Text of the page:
Sunday, September 19, 2004

turtle ranch

My husband and I currently live in a small, one-bedroom apartment that's the first floor of a house. We just moved here about a month and a half ago. Signed the lease before we knew about my "condition." I hear that babies start out rather small, however. And as we are not the type prone to purchasing large, nonsensical items from (oh the thought turns my stomach…) baby stores (gulp.), we should probably be okay for a bit. That is, if our upstairs neighbor doesn't mind the sound of a crying infant at all hours of the night, but that's another entry entirely.

We live in one of the most expensive housing markets in the country. My mother- and father-in-law continually ask us when we'll buy a house. Our repeated explanations of the cost of doing so in this area, are simply met by lists of cousins and various other relatives who have bought houses, or several houses, or built houses, or in some way tackled the American dream (sic) and won.

We don’t have the means to buy a house here at the moment, but nonetheless, we do have a vision. We refer to it as "Turtle Ranch." I'm not exactly sure why. We're weird. We like turtles. I don't know. It's Turtle Ranch, okay? Turtle Ranch is the house we will have someday that we will build without taking down any redwoods or live oaks. It'll be modest in size and sport wide window ledges for the cats. We will outfit it with solar power and throw in a writing studio on the property for moi. It will be kept immaculately landscaped without the aid of leafblowers by the two of us. I will grow beautiful flowers and aromatic gardens. Eventually we will rent out the garden/deck part of the property to small wedding parties and the like, which will serve as income to fund this project and validation for quitting my job and spending all my time gardening.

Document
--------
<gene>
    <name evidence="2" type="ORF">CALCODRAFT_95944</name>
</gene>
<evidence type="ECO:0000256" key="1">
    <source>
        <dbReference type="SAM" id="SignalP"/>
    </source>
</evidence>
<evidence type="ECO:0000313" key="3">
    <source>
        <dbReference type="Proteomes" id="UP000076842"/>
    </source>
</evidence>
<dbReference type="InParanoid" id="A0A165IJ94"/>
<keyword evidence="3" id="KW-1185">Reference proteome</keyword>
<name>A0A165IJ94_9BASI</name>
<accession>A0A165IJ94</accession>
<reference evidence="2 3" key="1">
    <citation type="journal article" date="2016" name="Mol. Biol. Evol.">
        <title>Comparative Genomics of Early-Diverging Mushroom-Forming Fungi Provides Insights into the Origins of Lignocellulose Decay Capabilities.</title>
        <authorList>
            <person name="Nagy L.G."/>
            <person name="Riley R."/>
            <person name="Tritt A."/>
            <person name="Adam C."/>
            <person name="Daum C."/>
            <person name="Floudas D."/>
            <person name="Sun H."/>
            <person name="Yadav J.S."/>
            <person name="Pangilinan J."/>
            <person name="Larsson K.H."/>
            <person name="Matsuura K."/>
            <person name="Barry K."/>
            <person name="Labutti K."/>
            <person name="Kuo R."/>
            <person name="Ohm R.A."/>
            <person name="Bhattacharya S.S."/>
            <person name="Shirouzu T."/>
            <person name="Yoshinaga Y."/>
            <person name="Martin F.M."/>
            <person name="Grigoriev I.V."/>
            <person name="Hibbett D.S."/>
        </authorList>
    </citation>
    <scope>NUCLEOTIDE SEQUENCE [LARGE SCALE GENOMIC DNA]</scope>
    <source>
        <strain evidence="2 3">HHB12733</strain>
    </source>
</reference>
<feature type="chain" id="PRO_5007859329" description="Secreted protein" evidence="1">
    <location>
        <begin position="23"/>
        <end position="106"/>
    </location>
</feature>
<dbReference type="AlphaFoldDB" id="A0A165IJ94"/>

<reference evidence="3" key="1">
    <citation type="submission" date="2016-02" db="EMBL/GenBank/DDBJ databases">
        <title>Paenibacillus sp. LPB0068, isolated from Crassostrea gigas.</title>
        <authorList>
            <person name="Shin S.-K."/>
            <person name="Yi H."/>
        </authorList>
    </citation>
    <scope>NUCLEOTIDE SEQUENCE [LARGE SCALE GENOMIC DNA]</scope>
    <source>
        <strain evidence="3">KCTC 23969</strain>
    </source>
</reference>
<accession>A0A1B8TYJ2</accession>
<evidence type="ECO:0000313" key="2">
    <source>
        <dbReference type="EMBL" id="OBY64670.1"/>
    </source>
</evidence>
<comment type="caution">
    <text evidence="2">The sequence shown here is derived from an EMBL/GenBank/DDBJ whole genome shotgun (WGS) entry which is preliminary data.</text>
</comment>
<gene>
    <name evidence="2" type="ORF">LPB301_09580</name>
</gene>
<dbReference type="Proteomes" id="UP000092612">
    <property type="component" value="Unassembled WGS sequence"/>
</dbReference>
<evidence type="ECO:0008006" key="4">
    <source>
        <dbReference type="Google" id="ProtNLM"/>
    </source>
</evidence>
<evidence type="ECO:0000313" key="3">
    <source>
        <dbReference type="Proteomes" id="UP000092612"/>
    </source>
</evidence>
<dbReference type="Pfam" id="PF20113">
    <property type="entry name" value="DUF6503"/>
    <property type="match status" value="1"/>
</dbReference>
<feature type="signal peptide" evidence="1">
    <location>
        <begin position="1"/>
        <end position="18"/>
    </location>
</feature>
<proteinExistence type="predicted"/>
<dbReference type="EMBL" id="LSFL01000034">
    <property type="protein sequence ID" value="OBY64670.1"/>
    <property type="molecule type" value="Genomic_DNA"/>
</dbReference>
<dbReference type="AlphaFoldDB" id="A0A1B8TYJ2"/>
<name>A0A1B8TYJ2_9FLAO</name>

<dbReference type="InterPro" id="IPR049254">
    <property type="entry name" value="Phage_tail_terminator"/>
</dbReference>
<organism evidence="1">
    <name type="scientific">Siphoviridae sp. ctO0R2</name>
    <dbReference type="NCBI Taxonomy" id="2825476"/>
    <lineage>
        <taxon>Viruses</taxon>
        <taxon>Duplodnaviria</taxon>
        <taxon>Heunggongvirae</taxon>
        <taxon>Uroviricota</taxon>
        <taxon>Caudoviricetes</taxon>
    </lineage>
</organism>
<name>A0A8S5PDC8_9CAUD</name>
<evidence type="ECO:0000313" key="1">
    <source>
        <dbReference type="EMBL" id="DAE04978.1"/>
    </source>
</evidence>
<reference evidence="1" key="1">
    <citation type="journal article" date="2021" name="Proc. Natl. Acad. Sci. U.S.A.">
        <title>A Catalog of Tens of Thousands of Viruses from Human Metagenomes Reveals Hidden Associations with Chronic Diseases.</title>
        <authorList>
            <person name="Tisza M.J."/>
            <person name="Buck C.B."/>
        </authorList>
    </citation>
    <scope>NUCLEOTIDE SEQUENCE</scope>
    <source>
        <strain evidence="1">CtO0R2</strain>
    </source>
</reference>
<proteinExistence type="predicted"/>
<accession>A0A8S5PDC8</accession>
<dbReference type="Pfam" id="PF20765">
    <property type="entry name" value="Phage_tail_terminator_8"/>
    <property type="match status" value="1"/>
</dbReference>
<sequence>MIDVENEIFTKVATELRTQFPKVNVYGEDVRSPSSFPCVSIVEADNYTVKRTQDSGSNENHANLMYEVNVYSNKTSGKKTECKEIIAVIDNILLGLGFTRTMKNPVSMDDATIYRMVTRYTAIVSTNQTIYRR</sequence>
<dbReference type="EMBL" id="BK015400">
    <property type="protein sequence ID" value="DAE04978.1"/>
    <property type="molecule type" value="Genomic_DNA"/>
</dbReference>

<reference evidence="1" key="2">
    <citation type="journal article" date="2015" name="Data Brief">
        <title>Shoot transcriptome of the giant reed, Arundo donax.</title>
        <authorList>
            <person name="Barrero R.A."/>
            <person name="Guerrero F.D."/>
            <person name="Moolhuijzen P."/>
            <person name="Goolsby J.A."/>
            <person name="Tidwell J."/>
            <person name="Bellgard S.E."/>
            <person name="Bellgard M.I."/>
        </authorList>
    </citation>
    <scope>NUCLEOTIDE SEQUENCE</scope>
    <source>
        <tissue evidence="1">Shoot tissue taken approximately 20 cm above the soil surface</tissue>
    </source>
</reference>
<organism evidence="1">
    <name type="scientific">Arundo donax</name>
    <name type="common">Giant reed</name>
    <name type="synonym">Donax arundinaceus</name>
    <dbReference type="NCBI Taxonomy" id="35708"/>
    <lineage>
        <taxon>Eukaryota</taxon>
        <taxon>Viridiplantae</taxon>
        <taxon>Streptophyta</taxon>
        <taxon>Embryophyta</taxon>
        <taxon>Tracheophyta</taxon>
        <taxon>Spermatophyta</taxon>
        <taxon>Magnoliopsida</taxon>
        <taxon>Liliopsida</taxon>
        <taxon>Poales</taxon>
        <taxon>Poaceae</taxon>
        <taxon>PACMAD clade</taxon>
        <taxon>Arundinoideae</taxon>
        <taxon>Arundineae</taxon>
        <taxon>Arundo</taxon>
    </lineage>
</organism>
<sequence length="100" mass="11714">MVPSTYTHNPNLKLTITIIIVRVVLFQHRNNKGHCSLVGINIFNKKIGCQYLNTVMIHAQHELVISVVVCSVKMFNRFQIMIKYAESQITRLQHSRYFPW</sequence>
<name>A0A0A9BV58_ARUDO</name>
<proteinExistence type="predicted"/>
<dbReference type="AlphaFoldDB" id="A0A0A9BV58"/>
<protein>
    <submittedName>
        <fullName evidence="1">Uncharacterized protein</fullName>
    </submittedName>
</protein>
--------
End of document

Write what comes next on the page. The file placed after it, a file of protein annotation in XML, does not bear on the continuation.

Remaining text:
The other day my husband asked a valid question – namely, will there be turtles on Turtle Ranch? Yes, I said, imagining a stone walled-pond of serenely swimming reptiles. In the next breath, however, I worried about the threat of raccoons. Never fear, I had a solution, we'd make an atrium and the turtles would live in a pond there. Oh, says husband, impressed but adding up the increasing cost of our dream, sure. I decide not to tell him how my vision is still spinning along, and I'm now worried about the little kids from the wedding parties and whether their parents will leave them unattended and if they might harm the turtles. Dream interrupted by eight-year-olds poking sticks at century-old turtles, defenseless but for their chance to exit my vision now, while there's still time. My future child has no such option.

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